6th October 2017, 13:45 | Leeds

McDermott: Grand Final win would be final chapter in best-seller

McDermott: Grand Final win would be final chapter in best-seller

Leeds Rhinos coach Brian McDermott reckons it would make a best- seller if his team complete their comeback with victory in Saturday's Grand Final.

Already the most successful coach in the club's history, McDermott is aiming to guide the Rhinos to a fourth Betfred Super League title in seven years when they meet neighbours Castleford Tigers at Old Trafford.

Yet 12 months ago, Leeds were relieved to still be in Super League after battling to avoid relegation through the Super 8s Qualifiers.

"I wouldn't rank it alongside the others if we win but I'd buy the book," McDermott said. "I think it's a great story."

Leeds, champions in 2015, were rock bottom of the table for much of last season, which began disastrously when they found themselves without their Kirstall training base after it was washed away in the Boxing Day flood.

Already rebuilding following the departure of all-time greats Kevin Sinfield, Jamie Peacock and Kylie Leuluai, the Rhinos were beset by injuries, particularly to new skipper Danny McGuire, and pressure mounted on their coach.

Chief executive Gary Hetherington insists he never considering sacking his coach and McDermott says he never lost faith in his own ability.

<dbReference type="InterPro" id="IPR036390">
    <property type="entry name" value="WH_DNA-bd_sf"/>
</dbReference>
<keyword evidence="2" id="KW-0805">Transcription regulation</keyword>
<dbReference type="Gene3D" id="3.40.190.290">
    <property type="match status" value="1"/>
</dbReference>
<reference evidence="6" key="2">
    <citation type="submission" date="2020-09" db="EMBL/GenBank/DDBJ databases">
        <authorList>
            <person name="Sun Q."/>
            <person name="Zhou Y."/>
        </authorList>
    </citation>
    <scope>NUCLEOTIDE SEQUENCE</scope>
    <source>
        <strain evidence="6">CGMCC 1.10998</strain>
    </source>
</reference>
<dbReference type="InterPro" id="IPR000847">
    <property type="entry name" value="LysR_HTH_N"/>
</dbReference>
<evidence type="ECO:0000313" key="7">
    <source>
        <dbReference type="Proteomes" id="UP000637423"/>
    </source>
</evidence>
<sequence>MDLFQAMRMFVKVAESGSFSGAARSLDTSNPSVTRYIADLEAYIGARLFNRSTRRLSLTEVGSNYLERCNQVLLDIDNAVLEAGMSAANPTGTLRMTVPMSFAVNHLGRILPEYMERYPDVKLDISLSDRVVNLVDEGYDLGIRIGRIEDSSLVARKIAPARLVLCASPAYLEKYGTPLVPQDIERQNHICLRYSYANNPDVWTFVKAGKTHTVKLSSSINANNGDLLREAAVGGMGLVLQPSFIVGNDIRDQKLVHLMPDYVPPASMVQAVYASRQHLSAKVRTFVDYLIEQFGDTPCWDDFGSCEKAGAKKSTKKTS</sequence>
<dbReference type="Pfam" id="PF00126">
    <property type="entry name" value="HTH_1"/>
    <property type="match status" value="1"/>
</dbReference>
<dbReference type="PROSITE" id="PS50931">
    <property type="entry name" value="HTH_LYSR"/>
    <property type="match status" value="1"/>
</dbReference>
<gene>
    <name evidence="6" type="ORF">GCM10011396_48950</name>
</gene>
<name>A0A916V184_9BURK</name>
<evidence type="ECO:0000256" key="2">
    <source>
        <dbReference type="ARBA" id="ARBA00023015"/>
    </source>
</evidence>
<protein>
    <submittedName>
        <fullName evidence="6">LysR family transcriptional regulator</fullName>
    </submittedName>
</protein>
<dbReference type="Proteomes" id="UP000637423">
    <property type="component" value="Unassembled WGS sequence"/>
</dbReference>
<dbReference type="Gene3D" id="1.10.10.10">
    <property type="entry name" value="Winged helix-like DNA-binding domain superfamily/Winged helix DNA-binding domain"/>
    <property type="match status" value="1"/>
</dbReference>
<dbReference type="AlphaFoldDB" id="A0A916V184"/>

"I've talked about last year a million times and I never get bored of it," he said. "It makes my CV. If someone wants to employ me and says 'let's have a look at what you've done', I'm putting 2016 in there.

"It was well worth going through that horrible year for some of the things that came out of it. I think our club as a whole was brilliant throughout.

"I can't describe to you how much we went through and for us to be on a level playing field with everybody else and to reach the Grand Final, I'm very proud."

McDermott, who became the longest-serving coach in Super League when Tony Smith left Warrington Wolvesat the end of the season, has praised his club for holding their nerve but does admit to making mistakes and questioning his own role in the club's fall from grace.

"A lot of it was out of our control but I do concede we weren't good enough as well," he added.

"If I'd have had my time again, I'd have stopped being brave, thinking that by round 10, 11, 12 we wouldn't be affected. I should have really realised the lack of pre-season affected us earlier.

"It was never about whether I'd lost the group or the group had lost interest in me. But, if you are asking me at times do I feel I could have been the problem, of course I have.

"If I want this group to be as good as it can be, I want to explore every single option. I even cut the Steeden balls in half to see if there was a difference in the quality compared to the Rhino ball.

"I've asked questions of myself and, if I thought it was me, I'd have done something about it. The responsibility I feel for the team and for the club is huge.

"So when we were 12th and I got asked if I felt like walking away from it, I said: 'What, and leave them at 12th?' No, I felt it was my responsibility to get the club back to where they were."